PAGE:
17 February 2011

reflecting: Mark 1:12-13/Luke 4:1-13

As we’ve previously seen in Mark’s gospel, Jesus’ coming marks the beginning of a reign.  The names and lingo surrounding Jesus are regal and politically charged (“gospel,” “Anointed One,” “Son of God”).  And we all know that the whole point of having a king is to concentrate authority in one place.  In short, Jesus comes onto the scene and anyone (or thing) who has had dominion is threatened to have that power toppled.

In a world with violent political unrest in the headlines on a daily basis (Egypt, could be Haiti next…), we assume what it means for Jesus to do this.  When the “heavens are torn open” we might imagine some sort of theme music being cued, fanfare, etc.  But then, almost inexplicably, the Spirit leads Jesus into the dessert.

The writer of Mark’s gospel briefly alludes to this, but leaves the details out.  However, we can supplement our understanding with Luke’s account.  In chapter 4 in Luke, he narrates the three temptations Jesus faces in the wilderness.  These temptations and how Jesus meets them show what his kingdom and Kingship are going to be about: not just the ends but also the means.  In doing so they assault the ways we might be accustomed to think.  They show us a clear picture of who’s the real King and who’s not.

The hungry Jesus is challenged to make bread from stones.  Something he no doubt could have easily done.  He resists this temptation, because, while his kingship will meet needs in the most complete and sweeping way possible, drawing from a bottomless supply of resources, he will not turn the stuff of creation into a commodity.  Eugene Peterson mentions in his brilliant book The Jesus Way: “ The devil wants us to [give into this temptation]: follow Jesus but then use Jesus to fulfill needs, first our own and then the needs of all the hungry people around us.”  King Jesus won’t do it.  Instead he’ll go hungry.  He’ll suffer in order to bring his kingdom into being.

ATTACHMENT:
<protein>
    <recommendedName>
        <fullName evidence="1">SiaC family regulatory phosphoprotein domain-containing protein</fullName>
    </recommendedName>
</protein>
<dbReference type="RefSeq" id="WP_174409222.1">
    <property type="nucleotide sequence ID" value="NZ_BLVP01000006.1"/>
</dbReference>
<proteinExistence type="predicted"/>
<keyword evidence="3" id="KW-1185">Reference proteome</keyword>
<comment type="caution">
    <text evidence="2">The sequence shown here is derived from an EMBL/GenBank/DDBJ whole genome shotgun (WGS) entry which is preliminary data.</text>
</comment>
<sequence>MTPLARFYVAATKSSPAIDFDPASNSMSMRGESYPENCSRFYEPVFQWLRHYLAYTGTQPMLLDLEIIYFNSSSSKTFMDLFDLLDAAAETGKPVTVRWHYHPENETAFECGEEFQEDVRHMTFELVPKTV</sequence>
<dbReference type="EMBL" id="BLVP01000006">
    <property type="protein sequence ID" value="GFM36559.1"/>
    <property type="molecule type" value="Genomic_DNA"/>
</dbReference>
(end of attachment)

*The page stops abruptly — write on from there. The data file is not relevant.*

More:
The second temptation is to throw Himself off the highest point so that a band of angels may catch him.  The devil challenges Jesus to dazzle.  To show off a bit.  To compensate for the, up until this point, anti-heroic shape his kingship is taking.  Jesus resists.  He will not be used as a “hedge against boredom.”  He will not be just another thrill to be sought, or cause to be rallied for.  Jesus’ kingdom campaign doesn’t need pyrotechnics or viral advertising.

The final temptation leveled against Jesus is to be co-opted.  The devil offers Jesus something he already has: authority.  Jesus resists.  He knows what he has and who he is.  He knows he doesn’t have to “sell-out” in order to “make it.”  He trusts his Father to accomplish his mission.  Perhaps “the devil wants us to use Jesus in the same way.  Use Jesus to run our families, our neighborhoods, our schools, our governments as efficiently and properly as we can, but with no love or forgiveness.”

Jesus, by establishing his Kingship in the wilderness, a Kingship that withstands these worldly, by-the-book measures, really exposes other kings (lowercase “k”); exposes them in the sense that they can’t rule like he can, nor are they willing to.  The very trials the devil put to Jesus, which he withstood, are the very trials we pray against in the Lord’s Prayer.  Because we know they’re tempting, but we also know who the Real King is.

I can’t help it, I’m a Disney-phile, but perhaps if coming out of the baptismal waters and heading towards the wilderness Jesus had a theme-song, it might have sounded a bit like one from the 1973 animated Robin Hood.
Living in an England ruled by Phony King John in a phony way, Robin Hood exposes him for who he is, a fake unfit to wear the crown or receive the people’s trust and obeisance.  Jesus not only announces this, but is the alternative: the real King pronouncing a “pox on the phony kings” who do things in phony ways.

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